Archive for November, 2010

What are the key exemptions in the Access to Premises Standards for a building permit application for an existing building?

Monday, November 8th, 2010

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Wow! Did we bite off more than we could chew here! We started by trying to do a summary of the all exemptions. We have virtually started writing a white paper (or is it a green paper)? So we had to take a bex and lie down.

Take two. Let’s eat this elephant piece by piece. As a first snack of this elephant we have decided to list some of the key exemptions in Part 4 of the Standards which is called “Exceptions and Concessions”.

So, before we summarise the exceptions let’s just revisit the real whammy here in the Standards. It’s the concept of the “affected part”. It’s because of this that the exemptions may be so critical for applicants for building permits.

The affected parts are:

  • “the principal pedestrian entrance of an existing building that contains a new part; and
  • any part of an existing building, that contains a new part, that is necessary to provide a continuous accessible path of travel from the entrance to the new part.”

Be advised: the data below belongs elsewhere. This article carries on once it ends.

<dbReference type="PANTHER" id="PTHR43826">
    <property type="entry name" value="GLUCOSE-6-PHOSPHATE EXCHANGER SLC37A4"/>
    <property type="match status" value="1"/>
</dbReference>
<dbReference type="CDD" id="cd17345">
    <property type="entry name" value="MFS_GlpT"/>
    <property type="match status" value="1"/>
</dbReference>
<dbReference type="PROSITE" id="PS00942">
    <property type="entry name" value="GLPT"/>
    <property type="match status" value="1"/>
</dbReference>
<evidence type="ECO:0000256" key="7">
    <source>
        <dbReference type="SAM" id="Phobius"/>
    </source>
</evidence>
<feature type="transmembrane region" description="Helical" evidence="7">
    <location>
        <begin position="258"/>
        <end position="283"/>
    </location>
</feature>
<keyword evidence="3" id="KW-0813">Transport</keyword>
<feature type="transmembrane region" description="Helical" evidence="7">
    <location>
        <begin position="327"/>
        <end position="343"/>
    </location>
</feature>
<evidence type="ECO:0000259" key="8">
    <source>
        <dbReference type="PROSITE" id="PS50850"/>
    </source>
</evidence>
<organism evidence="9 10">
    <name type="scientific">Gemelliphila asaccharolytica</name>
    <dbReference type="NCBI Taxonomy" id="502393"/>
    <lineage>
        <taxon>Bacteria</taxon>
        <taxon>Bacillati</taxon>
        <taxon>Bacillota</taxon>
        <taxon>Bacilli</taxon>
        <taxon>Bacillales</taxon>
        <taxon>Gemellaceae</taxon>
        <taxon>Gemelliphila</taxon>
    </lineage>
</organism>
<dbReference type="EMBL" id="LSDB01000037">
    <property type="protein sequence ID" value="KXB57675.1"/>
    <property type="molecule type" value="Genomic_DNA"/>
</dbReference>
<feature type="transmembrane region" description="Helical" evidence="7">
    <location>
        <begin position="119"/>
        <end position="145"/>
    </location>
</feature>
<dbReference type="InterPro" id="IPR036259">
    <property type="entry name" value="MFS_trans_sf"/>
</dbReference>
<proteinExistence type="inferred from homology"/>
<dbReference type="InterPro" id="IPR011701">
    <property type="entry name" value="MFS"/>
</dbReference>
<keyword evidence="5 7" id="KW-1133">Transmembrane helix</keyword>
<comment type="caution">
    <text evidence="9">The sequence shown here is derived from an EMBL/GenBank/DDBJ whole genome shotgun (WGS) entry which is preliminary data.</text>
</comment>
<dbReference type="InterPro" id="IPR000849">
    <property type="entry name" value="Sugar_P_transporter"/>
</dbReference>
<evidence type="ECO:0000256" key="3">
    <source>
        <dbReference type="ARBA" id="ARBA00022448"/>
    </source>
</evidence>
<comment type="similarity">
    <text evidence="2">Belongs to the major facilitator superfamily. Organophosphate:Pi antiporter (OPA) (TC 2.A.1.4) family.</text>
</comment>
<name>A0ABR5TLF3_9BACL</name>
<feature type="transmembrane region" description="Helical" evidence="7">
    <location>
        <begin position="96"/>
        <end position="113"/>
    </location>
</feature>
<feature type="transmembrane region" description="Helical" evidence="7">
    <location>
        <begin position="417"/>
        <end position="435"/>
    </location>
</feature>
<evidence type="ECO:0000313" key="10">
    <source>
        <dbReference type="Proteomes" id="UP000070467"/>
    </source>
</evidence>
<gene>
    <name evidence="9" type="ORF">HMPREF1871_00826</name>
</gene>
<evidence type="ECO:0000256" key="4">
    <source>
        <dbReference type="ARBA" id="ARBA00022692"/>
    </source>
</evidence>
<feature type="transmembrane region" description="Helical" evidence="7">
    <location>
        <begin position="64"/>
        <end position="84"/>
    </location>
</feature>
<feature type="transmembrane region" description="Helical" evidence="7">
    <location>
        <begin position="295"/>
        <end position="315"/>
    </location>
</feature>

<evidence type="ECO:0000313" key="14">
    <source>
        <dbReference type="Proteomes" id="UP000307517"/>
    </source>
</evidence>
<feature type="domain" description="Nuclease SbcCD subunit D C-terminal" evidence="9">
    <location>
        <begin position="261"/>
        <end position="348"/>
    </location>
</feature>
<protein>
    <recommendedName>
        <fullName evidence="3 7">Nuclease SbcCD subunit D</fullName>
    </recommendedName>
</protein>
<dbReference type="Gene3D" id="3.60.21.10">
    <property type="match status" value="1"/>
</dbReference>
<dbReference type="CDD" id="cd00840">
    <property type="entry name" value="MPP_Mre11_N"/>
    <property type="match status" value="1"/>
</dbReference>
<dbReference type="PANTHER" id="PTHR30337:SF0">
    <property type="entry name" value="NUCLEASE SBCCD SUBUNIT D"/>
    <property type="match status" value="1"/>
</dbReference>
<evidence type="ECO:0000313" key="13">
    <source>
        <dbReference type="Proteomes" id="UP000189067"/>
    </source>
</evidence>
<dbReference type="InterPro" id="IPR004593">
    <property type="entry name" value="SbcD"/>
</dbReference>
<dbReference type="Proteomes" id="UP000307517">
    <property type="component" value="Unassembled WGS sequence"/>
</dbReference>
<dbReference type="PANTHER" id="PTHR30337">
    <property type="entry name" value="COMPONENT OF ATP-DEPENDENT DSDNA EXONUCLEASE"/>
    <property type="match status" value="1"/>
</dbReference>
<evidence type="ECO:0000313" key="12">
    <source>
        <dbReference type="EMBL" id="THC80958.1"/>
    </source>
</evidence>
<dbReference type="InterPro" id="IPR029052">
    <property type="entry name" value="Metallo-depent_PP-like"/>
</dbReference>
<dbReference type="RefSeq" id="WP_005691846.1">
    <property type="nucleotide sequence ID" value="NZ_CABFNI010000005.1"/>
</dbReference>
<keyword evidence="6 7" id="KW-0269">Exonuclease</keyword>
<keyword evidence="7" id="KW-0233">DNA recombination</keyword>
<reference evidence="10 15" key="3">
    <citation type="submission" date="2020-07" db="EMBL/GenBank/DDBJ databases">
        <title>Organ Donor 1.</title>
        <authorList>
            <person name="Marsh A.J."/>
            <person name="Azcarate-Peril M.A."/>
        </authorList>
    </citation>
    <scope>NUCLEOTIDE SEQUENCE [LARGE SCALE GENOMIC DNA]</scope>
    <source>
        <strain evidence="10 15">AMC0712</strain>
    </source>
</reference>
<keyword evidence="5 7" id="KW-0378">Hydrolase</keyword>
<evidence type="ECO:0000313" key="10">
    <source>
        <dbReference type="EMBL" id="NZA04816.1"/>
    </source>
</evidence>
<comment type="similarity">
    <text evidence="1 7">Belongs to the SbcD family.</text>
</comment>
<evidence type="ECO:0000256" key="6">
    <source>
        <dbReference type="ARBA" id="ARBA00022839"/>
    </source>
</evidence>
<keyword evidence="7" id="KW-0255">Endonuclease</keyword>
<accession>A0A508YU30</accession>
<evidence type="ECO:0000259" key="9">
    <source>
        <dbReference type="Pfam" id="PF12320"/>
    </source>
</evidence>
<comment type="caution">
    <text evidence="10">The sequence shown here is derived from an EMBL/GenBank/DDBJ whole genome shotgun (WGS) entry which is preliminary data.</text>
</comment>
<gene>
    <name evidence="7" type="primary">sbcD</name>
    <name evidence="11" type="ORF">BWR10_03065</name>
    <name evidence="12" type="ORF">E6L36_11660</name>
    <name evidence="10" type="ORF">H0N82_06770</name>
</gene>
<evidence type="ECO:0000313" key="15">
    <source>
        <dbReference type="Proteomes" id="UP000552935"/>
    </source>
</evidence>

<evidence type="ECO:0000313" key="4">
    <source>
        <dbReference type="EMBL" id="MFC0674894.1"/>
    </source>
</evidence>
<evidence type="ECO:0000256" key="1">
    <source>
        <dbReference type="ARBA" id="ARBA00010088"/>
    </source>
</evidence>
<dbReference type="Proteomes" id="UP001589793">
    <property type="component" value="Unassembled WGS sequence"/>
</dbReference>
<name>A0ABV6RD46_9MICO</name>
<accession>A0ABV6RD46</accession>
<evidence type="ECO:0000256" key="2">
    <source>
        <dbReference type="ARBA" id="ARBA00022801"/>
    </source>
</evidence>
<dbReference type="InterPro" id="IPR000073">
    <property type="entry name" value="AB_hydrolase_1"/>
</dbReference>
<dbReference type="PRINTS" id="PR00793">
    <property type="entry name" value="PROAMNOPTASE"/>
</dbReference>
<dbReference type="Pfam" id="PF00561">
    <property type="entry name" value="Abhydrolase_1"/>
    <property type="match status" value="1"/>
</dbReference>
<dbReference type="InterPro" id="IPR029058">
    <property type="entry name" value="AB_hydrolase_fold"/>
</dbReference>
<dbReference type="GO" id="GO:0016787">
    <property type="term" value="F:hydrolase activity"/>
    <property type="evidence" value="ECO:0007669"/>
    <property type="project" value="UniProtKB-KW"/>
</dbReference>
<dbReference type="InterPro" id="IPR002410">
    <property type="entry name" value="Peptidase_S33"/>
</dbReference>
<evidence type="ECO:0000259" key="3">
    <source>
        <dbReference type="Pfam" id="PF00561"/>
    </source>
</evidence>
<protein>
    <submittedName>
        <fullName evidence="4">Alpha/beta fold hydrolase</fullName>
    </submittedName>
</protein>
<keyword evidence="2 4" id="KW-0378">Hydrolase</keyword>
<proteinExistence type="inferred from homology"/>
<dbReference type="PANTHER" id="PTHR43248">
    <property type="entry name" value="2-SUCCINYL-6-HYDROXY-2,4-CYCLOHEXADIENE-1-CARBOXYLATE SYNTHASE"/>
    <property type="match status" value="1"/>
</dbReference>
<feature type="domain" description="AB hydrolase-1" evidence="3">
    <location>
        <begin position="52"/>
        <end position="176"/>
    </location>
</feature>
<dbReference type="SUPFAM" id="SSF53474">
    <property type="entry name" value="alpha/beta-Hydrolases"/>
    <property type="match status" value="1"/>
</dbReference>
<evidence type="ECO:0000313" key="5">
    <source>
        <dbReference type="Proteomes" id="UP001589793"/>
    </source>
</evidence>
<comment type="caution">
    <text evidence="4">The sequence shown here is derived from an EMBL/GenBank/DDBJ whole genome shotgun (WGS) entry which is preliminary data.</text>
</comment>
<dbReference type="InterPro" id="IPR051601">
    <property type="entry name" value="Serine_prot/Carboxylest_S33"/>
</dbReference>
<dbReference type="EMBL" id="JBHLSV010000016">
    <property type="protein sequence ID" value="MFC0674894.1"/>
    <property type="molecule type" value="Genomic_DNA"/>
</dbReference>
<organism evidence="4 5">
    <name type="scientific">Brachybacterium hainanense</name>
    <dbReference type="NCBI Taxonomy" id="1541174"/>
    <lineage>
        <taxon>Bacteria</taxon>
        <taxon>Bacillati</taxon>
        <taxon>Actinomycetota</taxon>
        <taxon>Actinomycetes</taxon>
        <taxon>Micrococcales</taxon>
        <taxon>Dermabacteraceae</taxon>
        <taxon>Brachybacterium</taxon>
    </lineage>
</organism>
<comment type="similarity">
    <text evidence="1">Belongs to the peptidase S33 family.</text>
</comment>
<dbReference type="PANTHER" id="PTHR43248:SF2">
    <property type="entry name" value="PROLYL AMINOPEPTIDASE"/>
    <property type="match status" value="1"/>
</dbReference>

Here is a short case study to explain what this means:

OK, the new part is the fitout of the office. So the principal public entrance of the existing building, as an affected part, that contains the new part must be brought into compliance. Also the lift in that continuous accessible path of travel from the public entrance, as an affected part, and any path of travel that is through the existing building to the new part, as an affected part, must also be brought into compliance. (Yes, this is an OMG moment, but wait there’s more -)

The key exemptions are in Part 4 of the Standards:


Will your next building permit application be a you tube video on a flash drive?

Monday, November 8th, 2010